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This underscores the point that only people with lived experience can identify issues. It’s impossible for outsiders to appreciate the many nuances of inappropriate representation or keep up with developments in this fast-moving area, although with each engagement we can hope to become a little more attuned.

Colonial exceptionalism

As a travel writer and editor, I have also been briefed to look out for colonial exceptionalism in narratives about places all over the world. The aim is to direct readers’ attention to local culture, not just grand colonial houses or outposts of expat indulgence. As one brief put it, ‘spread the admiration around’.

Colonial exceptionalism frequently turns up in our representation of history. Tourist information signs across Australia describe the first European to climb a mountain, or the first white man to cross a river. And throughout the history books, colonial authorities have pulled off the neat trick of making a defeat look like an act of benevolent condescension.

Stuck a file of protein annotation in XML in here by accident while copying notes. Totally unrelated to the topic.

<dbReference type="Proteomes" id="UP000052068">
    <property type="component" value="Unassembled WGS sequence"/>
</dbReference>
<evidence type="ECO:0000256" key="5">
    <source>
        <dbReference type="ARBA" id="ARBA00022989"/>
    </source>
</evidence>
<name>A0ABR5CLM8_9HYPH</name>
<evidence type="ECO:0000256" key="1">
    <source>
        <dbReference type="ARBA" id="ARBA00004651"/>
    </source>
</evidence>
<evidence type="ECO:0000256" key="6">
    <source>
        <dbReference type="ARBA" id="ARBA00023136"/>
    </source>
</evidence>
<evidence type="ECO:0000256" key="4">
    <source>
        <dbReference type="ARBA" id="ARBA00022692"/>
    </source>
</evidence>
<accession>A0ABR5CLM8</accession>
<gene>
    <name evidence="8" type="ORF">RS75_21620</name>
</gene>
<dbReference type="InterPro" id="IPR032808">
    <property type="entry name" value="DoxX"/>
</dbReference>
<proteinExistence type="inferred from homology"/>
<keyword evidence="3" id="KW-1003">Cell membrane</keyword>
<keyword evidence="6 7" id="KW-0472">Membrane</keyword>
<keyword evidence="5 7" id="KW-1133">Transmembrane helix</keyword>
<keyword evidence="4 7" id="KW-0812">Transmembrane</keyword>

I recently came across text about a former British colony that read something like this:

The rebel slaves engaged in guerrilla attacks against British authorities until they were offered a truce in 1752. After signing, they were granted their freedom and allocated a parcel of land.

Reading between the lines, these ‘rebel slaves’ must have defeated the British authorities, forced them into a truce, and exacted their freedom and their land.

However, I’m not sure I would have read between these lines a decade ago, because the colonial take on history is so pervasive it often slips by unnoticed – words are twisted into strange shapes to avoid causing the colonial authorities to lose face. It takes an insider to identify the many ways that text can be a little bit ‘off’.

As Jinghua Qian, who works as a sensitivity reader across various perspectives, including as a queer migrant of colour and as an Australian reader for overseas texts, wrote in ArtsHub, ‘I might explain that putting a space in “Chinese Australian” and “trans man” helps affirm those identities as part, not whole, of someone’s character, compared to “Chinese-Australian” and “transman”. I might notice that the portrayal of a cultural activity is off: Australians talk about going “to the footy” but not “to the ball game”.’

A critical lens

While we need experts to advise on text, a critical lens is a key tool for editors. These days, almost every ‘fireman’ has been changed to ‘firefighter’ and every ‘man-made’ has been changed to ‘artificial’ by vigilant editors, but when it comes to decolonising the written word, our work is only just beginning.